Championing the urgent restoration of Britain's deteriorating soil to prevent flooding, mitigate the effects of climate change and promote national food security
A partnership of farming organisations, businesses, NGOs, applied science and academia working together to restore our soils to health within one generation.
SSA Update: 07 January
We hosted an online session at the Oxford Real Farming Conference with the Soil Association and WWF on 'Getting Soils In SHAPE - Putting Soils At The Heart Of UK Farming Policy’. Watch or rewatch using the link below.
We published a new report Soil in the UK Supply Chain: How the food and drink industry can support the transition to sustainable, regenerative agriculture and Net Zeroahead of World Soil Day on Sunday. The report examines the soil health initiatives pursued by major food and drink businesses in the UK and sets out 5 recommendations.
We hosted a second UK Farm Soil Carbon Code Stakeholder Workshop on 16 November which provided an opportunity to find out more about the progress on the Code’s creation, discuss some of the scientific and practical issues at stake and give feedback. A recording of the workshop is now available.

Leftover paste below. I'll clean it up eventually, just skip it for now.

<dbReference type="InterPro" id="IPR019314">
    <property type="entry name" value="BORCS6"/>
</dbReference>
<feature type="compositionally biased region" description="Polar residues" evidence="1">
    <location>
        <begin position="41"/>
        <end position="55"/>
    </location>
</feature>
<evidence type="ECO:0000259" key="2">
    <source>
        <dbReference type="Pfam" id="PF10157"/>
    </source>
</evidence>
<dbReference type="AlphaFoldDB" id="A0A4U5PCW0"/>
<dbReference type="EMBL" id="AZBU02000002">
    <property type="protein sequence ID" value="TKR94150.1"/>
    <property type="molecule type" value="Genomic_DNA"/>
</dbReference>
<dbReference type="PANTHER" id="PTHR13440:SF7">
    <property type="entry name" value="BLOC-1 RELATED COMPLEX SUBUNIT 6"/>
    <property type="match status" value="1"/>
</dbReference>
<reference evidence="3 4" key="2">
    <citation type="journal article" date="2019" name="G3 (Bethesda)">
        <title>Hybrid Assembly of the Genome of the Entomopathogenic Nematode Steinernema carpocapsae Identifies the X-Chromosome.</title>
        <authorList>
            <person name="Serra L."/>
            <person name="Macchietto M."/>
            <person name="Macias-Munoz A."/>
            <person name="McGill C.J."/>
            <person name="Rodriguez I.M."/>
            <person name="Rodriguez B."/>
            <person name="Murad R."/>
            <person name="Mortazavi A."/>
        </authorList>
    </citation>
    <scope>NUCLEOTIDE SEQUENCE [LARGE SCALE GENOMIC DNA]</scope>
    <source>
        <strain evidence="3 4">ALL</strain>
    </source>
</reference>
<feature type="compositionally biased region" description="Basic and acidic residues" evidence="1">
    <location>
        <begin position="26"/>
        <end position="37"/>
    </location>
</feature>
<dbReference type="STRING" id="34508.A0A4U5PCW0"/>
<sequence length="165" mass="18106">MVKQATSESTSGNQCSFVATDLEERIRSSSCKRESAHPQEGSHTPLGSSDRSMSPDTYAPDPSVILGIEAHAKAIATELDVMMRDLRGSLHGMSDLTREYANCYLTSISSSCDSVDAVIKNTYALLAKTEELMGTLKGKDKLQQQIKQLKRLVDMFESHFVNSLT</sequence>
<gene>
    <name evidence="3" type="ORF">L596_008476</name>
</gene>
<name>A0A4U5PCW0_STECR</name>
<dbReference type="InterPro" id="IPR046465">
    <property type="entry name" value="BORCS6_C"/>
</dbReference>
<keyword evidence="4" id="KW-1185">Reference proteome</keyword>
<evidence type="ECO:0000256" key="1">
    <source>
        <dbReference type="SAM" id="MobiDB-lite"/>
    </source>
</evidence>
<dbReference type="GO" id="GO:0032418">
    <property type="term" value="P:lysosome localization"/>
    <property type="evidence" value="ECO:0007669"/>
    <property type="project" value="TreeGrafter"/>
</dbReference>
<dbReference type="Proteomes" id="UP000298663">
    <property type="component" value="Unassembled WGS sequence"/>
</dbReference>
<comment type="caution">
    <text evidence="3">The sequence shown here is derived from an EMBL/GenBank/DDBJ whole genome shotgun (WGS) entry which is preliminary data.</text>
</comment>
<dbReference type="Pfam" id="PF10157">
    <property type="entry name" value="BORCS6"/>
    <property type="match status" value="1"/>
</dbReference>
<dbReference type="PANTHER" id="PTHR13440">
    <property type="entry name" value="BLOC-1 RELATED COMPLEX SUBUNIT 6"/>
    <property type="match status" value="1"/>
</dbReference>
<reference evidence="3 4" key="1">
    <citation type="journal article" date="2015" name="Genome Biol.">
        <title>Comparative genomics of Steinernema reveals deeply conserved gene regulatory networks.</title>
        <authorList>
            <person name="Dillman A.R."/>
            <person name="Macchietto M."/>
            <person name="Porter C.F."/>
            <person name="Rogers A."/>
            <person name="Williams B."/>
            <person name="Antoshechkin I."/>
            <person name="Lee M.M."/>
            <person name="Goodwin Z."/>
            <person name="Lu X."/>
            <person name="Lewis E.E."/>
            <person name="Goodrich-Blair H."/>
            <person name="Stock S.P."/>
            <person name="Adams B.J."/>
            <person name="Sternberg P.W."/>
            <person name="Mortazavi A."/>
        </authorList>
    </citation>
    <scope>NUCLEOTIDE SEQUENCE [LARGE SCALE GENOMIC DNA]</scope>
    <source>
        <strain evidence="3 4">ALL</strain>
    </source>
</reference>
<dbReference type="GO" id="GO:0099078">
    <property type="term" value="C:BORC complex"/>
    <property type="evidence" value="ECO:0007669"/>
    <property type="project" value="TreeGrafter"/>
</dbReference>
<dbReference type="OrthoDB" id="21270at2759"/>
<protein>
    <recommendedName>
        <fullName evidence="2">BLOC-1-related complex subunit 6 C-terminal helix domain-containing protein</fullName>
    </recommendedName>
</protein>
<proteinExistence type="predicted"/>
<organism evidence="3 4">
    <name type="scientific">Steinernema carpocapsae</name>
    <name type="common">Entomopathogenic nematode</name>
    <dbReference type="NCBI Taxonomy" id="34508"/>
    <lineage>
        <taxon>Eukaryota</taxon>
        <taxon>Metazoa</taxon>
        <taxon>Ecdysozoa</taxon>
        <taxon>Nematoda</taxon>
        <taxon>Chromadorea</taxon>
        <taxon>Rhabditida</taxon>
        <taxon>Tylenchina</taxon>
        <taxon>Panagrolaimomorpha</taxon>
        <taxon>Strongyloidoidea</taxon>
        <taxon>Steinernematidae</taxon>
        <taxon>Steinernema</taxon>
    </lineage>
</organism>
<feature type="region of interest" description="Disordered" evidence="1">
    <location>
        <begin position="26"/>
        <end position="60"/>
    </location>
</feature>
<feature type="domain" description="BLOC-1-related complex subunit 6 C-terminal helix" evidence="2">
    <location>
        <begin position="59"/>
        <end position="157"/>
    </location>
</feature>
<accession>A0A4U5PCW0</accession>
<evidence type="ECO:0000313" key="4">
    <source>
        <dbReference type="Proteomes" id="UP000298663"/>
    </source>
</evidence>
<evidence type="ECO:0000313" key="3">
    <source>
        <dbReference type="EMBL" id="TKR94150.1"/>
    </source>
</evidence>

The UK government released its third Climate Change Risk Assessment, which estimates that by 2050 even under 2℃ of global warming climate change could cause over £1 billion of damage to the UK economy. Costs include the risk posed by climate change to UK soil health, particularly from increasing flooding and droughts. Th...
Soils policy is about more than just government activity. Indeed, we campaign for action and policy change by a wide range of players: farming, urban and woodland; corporate and agency; national, regional and local; voluntary and regulatory.
Supporters of the SSA have a critical role to play in enabling soil recovery within one generation and a sustainable soil policy for future generations. Join our champions and help support our important work with a donation.
The SSA is a not-for-profit company limited by guarantee. We decided not to set up a charity because that would limit some activities such as campaigning on government policies. With a not-for-profit company the directors don’t benefit from profits and money raised is spent on company aims.